Jane Hall Fitz-Gibbon and Andrew Fitz-Gibbon have cared for more than 100 children in a foster care career spanning more than three decades. They developed a method, "loving nonviolent re-parenting," to best care for foster children. "Re-parenting" represents the complex task of caring for children who have been parented already, often inadequately, and mostly involving physical, emotional, and/or systemic violence.

Welcoming Strangers analyses the violence foster children suffer and raises ethical questions—why violence is morally problematic, what philosophers have said about human nature and violence, and what moral good should be pursued in childcare. Drawing on an ancient form of ethics, sometimes known as "virtue ethics," this book focuses on the traits required to become a loving, nonviolent re-parent.

The Fitz-Gibbons tell of their journey in the foster care system with candour, humour, and grace. Covering subjects as diverse as teens, sex, discipline, and the carer's own well-being, they describe the difficulties of foster care and the sometimes impossible task of restoring dignity and joy to young lives deeply damaged by violence. This book will be of immense help to foster carers, adopters, caseworkers, case managers, policymakers, and any parent who wants to integrate nonviolent practices into the way they care for children.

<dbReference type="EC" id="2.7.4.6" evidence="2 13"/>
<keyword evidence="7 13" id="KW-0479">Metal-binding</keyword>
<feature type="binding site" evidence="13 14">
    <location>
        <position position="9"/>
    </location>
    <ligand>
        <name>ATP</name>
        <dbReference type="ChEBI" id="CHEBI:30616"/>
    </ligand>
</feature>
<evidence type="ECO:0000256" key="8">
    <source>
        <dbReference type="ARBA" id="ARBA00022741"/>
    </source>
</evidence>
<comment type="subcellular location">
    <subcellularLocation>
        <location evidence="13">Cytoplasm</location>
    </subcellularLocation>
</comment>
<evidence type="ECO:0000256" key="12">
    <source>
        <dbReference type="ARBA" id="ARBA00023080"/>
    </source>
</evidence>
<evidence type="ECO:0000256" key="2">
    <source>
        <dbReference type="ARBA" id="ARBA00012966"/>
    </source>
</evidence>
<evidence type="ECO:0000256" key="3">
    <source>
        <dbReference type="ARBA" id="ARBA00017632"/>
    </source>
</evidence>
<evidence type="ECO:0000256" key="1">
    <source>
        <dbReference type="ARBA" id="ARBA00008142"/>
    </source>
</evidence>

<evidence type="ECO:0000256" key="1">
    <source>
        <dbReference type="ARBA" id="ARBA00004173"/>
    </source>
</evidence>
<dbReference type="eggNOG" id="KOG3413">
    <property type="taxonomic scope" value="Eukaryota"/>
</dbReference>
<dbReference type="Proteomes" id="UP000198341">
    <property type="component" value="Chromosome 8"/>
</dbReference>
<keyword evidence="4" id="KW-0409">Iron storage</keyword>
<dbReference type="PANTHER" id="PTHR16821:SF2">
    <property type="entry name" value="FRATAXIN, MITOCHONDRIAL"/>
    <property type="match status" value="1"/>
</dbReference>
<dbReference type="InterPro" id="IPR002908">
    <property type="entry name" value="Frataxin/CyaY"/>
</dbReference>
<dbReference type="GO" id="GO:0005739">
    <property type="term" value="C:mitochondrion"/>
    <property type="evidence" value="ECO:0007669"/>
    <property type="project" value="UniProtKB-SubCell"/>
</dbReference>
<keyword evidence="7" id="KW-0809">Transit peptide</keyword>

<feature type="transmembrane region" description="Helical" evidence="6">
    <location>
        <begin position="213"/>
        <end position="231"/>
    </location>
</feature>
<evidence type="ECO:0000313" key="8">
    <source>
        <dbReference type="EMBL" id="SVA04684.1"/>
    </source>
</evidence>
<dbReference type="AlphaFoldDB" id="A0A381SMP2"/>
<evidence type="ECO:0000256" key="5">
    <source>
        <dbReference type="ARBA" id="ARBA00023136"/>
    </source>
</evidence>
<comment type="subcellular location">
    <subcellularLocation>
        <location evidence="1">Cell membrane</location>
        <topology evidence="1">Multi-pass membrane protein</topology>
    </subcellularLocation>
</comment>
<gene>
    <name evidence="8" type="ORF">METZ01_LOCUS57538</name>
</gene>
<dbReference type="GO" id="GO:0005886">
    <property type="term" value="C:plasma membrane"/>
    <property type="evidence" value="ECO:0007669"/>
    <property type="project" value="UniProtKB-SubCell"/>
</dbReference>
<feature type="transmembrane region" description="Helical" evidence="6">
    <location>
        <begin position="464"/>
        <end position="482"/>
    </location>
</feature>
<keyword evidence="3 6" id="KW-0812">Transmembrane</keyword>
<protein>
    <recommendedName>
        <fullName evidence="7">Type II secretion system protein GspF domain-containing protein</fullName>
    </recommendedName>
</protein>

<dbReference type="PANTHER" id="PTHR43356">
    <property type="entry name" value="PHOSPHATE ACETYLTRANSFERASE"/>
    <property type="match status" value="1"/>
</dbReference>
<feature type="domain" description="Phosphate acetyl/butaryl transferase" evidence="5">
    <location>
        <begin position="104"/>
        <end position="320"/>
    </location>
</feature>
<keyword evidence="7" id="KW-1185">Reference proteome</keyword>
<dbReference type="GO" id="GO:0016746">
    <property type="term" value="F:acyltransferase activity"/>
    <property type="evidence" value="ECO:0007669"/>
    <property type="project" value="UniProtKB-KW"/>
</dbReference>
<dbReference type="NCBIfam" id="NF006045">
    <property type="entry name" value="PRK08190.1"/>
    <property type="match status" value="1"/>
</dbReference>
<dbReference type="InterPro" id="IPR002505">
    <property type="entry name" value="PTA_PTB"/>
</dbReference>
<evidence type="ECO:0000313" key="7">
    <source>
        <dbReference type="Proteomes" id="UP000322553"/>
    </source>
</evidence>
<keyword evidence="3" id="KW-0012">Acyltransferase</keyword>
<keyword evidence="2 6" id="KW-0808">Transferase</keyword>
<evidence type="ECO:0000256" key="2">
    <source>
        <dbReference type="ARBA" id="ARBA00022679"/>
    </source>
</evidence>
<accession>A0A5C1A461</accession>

chapter 1|10 pages

Responding to a Major Need

chapter 3|9 pages

Larger Houses, More Children

chapter 4|9 pages

Thinking Further about Violence

chapter 5|16 pages

Why Re-parenting?

chapter 6|18 pages

Teens, Tantrums, Sex, and Substance Abuse

chapter 7|13 pages

A Question of Ethics: How Shall We Live?

chapter 9|14 pages

Spanking, Discipline, and Nonviolence

chapter 10|17 pages

Loving Nonviolent Habits and Virtues

chapter |6 pages

Addendum Money Can’t Buy Me Love